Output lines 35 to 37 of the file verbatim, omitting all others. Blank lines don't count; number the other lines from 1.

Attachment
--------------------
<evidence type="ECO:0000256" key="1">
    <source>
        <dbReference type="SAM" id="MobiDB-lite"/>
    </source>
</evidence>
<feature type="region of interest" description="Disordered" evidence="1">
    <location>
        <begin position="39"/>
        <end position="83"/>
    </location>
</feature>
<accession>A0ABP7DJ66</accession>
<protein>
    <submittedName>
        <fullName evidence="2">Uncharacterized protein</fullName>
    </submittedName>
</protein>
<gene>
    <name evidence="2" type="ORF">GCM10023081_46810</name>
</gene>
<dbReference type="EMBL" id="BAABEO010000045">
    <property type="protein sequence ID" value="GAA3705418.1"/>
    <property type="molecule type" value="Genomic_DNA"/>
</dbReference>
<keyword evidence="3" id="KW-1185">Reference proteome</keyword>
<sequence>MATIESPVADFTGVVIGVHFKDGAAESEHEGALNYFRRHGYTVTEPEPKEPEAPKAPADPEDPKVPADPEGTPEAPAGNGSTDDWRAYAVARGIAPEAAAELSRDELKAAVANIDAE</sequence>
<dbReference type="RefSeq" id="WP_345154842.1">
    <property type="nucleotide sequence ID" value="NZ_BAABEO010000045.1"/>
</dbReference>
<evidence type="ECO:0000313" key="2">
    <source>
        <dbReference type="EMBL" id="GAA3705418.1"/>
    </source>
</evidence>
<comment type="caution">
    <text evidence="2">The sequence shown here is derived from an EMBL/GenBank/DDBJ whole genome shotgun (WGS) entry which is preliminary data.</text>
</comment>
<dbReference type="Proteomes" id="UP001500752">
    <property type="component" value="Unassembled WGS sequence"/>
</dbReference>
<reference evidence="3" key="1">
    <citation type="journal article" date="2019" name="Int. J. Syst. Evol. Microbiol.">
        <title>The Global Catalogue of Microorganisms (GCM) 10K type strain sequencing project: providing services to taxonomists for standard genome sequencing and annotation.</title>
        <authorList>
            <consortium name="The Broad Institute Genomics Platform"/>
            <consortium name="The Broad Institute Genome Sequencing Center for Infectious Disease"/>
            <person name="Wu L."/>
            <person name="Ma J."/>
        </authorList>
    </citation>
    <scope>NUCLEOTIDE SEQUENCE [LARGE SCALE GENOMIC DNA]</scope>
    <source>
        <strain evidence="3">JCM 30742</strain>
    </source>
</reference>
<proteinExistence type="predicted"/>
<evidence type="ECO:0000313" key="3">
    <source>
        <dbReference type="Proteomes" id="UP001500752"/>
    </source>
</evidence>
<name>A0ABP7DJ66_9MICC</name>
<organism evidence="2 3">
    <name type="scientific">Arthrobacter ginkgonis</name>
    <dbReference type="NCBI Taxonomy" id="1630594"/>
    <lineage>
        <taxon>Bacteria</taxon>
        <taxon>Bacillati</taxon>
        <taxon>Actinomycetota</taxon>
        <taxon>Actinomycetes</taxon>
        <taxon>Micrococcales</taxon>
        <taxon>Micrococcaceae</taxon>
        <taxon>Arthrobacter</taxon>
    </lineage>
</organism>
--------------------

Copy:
<comment type="caution">
    <text evidence="2">The sequence shown here is derived from an EMBL/GenBank/DDBJ whole genome shotgun (WGS) entry which is preliminary data.</text>
</comment>